I thought some of the symptoms were disparate and made little sense. They mentioned 20 patients with little detail or info, such as age, health status or amounts taken. These cases also seemed localized (most people saw the same doctor), but Findlay and Frontline predictably ignore those details too.

Frontline and Findlay offer no follow-up to tell us what happened. Did all their symptoms resolve? Those important details were omitted (I found some info later that most problems did apparently resolve). The “Alien in my Cheerios” comment about FDA personnel is clearly included to heighten the bottom-feeding theatrics, but no one actually said it! Irresistible for the gang at Frontline!

There is lots of opinion and conjecture included in that Purity First segment. I don’t condone what happened but I’m also not sure what happened in any detail. I rely on quantitative details, which Frontline didn’t provide here, relying heavily on anecdotes and dramatic, unchallenged claims. Findlay’s calling the whole supplement industry a “troubled world” is classic fear mongering. For Frontline, 1 = 1,000.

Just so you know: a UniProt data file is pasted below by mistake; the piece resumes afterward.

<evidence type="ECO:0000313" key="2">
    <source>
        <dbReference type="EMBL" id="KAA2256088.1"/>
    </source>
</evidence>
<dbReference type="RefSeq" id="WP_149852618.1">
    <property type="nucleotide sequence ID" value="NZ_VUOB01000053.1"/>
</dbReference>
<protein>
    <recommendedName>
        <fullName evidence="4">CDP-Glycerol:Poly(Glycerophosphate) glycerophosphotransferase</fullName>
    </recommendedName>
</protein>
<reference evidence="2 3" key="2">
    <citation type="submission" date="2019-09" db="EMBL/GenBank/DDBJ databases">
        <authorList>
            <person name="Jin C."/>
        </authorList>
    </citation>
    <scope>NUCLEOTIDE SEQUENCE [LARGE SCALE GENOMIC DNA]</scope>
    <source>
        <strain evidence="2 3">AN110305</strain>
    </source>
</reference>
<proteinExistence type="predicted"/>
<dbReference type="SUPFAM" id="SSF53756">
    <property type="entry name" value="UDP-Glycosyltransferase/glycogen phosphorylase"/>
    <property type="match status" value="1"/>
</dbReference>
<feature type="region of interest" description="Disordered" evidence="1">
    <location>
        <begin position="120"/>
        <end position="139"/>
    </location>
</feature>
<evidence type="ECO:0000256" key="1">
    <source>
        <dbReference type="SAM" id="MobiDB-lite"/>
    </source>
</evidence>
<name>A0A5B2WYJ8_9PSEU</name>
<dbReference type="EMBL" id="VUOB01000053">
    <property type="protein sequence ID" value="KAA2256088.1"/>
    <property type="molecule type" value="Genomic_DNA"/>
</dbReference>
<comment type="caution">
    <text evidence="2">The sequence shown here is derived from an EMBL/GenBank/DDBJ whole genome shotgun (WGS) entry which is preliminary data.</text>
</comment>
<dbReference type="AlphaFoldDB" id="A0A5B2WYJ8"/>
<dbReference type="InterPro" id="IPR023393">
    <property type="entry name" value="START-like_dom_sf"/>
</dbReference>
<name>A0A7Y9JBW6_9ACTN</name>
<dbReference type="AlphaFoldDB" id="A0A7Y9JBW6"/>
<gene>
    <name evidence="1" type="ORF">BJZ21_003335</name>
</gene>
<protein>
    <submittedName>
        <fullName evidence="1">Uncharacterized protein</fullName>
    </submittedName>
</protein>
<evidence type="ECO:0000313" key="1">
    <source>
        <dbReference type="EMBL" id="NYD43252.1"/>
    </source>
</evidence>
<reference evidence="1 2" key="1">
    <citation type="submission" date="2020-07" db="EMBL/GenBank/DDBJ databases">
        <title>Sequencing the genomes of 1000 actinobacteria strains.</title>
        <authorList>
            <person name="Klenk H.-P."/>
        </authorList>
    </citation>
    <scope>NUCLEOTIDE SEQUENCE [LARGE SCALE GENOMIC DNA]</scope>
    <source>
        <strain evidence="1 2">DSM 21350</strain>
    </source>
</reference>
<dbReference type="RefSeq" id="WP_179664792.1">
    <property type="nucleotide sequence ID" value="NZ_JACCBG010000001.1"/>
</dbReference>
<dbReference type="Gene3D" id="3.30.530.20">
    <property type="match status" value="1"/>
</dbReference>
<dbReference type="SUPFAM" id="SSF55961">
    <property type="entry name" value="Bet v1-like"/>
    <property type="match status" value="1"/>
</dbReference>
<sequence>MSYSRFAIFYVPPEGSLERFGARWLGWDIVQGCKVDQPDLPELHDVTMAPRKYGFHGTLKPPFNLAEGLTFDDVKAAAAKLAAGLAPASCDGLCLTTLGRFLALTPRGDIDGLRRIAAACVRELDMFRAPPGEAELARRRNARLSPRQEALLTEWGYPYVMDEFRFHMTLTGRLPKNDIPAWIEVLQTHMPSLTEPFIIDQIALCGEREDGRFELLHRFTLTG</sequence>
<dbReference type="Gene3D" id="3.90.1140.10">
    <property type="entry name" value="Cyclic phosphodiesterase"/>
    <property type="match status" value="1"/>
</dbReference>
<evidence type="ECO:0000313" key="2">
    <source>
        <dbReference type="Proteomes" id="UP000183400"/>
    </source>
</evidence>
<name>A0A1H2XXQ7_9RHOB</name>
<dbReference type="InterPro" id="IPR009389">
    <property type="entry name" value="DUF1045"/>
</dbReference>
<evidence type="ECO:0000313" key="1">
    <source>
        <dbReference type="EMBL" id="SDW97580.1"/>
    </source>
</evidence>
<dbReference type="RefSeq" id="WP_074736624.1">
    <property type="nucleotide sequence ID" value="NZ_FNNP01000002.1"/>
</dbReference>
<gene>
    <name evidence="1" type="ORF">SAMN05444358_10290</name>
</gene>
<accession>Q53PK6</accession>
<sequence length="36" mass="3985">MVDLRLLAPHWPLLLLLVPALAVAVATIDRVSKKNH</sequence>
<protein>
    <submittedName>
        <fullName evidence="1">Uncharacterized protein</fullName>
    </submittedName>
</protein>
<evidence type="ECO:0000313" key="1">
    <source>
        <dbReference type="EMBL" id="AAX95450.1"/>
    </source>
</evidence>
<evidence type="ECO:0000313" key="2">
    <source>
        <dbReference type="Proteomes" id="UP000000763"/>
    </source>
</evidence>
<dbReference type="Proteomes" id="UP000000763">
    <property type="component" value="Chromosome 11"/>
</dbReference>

Then Frontline shifted to a segment from Children’s Hospital of Philadelphia (CHOP), again based largely on fear and conjecture. No actual patient numbers were included for their colorful claims of “shopping bags full of dietary supplements” and I predict that those patients are are tiny fraction of their 20,000 weekly patients (again, a few fringe examples prove the rule for media). Note to CHOP: Dietary supplements are not medications nor can they claim to be. But thanks for the great theater and straw-man arguments!